Young people are the future. Kids, teens, and young adults (20s) in today’s society are generally more educated and worldlier than any generation before them, thanks in large part to the Internet and an increasingly competitive educational and career atmosphere. These young people have grown up with technology always being a part of their lives, and get to take advantage of everyday luxuries that most of today’s adults could never have dreamed of at their age (smart phones, GPS, social media, etc.). But what is more interesting is how this generation is responding to what is projected to be a very difficult future, with personal debt averages and cost of living rising, and the job market shrinking (especially for those without advanced degrees). Instead of burying their heads in the sand, this generation is fighting back—but not by writing lyrics and riffs to songs about defiance and social justice—by building themselves a new future through startups.
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In the 60s, 70s, and 80s, garage bands were a way for disgruntled youth to ban together and speak out about moral and societal issues and connect people through the power of music, despite the reality that most likely they would never be famous or make a huge profit. It was all about being part of something. Today, startup companies are doing the same thing—young people (but also people of all ages) coming together to work on projects aiming to address societal issues, solve problems, and connect people—despite the strong possibility of failure. Many of the individuals working for startups left other jobs at larger companies, making the decision to give up job stability in exchange for the possibility of making an impact and being in on the ground level of something that will grow to be tremendous. In fact, according to a quote from Neil Blumenthal, co-founder and -CEO of Warby Parker, “a startup is a company working to solve a problem where the solution is not obvious and success is not guaranteed.”
The explosion of startups began in Silicon Valley, CA with tech companies and has spread across the country all the way to New York and Washington, DC, evolving into what is now a full-blown movement: the Startup Culture. This subculture of entrepreneurs are focused on finding a sleek team capable of working together effectively and efficiently to solve a problem (by providing a service or building a product). A startup has a lifespan of roughly three years… that is to say, within three years the start-up either grows to become a larger business or fails, and the large majority of startups fail. Thus, the Startup Culture is defined by individuals who are united in ambition, grit, resilience, confidence, and guts.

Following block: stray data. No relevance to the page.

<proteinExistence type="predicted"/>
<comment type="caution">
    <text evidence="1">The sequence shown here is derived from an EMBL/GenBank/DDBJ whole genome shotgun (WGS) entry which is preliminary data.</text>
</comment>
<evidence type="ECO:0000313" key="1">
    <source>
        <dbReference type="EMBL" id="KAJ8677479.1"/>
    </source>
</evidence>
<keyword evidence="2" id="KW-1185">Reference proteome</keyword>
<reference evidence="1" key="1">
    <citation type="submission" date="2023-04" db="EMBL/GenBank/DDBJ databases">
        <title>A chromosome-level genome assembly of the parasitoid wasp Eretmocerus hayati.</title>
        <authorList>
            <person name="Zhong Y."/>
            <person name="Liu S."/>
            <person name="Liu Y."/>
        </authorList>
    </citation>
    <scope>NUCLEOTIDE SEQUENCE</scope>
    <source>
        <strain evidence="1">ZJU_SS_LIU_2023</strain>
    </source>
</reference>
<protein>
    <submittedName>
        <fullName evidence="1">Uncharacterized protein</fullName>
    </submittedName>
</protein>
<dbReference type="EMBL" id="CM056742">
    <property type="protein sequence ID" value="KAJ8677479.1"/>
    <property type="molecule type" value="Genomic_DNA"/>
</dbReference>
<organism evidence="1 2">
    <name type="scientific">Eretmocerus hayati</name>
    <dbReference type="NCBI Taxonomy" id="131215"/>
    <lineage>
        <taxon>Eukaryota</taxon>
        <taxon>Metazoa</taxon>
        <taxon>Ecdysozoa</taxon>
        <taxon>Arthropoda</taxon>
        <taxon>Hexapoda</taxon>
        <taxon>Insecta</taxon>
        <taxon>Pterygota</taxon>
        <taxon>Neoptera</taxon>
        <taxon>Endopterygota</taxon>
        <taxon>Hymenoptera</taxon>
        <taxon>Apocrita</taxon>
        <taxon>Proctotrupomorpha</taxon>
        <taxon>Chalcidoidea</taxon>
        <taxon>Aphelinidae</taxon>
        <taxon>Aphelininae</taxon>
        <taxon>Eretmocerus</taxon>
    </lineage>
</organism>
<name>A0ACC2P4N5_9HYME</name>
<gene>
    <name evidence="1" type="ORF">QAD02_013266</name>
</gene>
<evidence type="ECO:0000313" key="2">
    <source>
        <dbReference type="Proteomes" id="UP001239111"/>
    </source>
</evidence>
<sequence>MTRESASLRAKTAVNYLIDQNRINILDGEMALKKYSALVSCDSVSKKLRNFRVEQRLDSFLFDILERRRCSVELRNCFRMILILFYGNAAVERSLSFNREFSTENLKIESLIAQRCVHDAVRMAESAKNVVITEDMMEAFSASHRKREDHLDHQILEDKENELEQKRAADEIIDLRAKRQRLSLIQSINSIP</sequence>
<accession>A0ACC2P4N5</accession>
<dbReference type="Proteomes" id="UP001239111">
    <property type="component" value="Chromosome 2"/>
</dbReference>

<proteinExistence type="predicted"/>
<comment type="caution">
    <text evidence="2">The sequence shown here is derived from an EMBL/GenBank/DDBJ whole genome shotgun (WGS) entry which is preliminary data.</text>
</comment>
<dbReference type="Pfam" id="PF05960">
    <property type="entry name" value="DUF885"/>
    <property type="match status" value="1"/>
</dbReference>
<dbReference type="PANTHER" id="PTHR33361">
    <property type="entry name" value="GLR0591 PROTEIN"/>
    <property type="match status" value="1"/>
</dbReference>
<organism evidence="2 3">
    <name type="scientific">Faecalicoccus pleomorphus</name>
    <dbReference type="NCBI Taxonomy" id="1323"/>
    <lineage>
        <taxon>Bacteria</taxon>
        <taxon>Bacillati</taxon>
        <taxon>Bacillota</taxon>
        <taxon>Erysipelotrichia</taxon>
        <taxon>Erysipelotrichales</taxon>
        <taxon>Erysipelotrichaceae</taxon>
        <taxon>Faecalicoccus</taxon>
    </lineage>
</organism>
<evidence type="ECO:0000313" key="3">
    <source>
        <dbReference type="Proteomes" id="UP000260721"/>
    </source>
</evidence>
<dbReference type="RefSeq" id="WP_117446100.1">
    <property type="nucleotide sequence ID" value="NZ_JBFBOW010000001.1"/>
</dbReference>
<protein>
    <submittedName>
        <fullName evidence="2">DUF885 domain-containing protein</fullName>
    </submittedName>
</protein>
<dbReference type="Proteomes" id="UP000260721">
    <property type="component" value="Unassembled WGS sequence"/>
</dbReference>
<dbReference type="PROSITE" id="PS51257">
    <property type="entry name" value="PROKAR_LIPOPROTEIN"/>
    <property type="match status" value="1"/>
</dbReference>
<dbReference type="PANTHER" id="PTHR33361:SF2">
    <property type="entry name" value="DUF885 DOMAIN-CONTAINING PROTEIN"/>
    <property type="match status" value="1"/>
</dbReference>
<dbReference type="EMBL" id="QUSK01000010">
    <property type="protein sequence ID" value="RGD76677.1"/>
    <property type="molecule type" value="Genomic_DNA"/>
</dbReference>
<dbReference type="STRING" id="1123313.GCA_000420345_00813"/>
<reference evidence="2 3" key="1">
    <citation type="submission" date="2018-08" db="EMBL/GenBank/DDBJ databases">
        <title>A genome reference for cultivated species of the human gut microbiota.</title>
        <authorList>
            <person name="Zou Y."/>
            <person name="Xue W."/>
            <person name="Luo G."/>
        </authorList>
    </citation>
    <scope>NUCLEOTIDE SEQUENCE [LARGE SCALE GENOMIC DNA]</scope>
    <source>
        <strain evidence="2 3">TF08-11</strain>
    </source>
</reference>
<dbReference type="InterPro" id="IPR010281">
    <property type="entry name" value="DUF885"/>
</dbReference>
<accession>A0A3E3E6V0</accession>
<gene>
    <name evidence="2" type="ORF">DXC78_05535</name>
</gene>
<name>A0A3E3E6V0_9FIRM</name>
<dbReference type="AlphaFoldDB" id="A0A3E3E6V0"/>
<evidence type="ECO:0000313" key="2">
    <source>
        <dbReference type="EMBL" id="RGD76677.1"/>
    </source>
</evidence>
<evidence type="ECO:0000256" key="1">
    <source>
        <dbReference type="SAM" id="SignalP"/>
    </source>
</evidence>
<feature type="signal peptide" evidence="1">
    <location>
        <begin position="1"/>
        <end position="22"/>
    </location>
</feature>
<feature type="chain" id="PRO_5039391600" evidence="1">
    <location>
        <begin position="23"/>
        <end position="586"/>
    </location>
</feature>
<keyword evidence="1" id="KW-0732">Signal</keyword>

But outside of this subculture, society as a whole is embracing the idea of startup companies and the opportunities they offer for creative problem-solving and alternative career choices. Shows like Silicon Valley are giving folks a (hilarious and fictional, but more or less accurate) inside look at the startup world and positioning startup workers as the loveable underdogs, and inexpensive shared workspaces are popping up in cities all over the country, giving small startups teams rented access to workstations and workspaces, internet, etc. without taking a huge chunk out of their budgets. Even the White House is in on the action, introducing the Startup America initiative in 2012 with the goal of celebrating, inspiring, and accelerating high-growth entrepreneurship in the United States. “After all, innovation is what America has always been about. Most new jobs are created in startups and small businesses,” said President Barack Obama in his 2012 State of the Union Address.
So, are startups the new garage bands, and startup CEOs the new rock stars? In some circles, definitely… And just like rock and roll, the startup culture it is here to stay.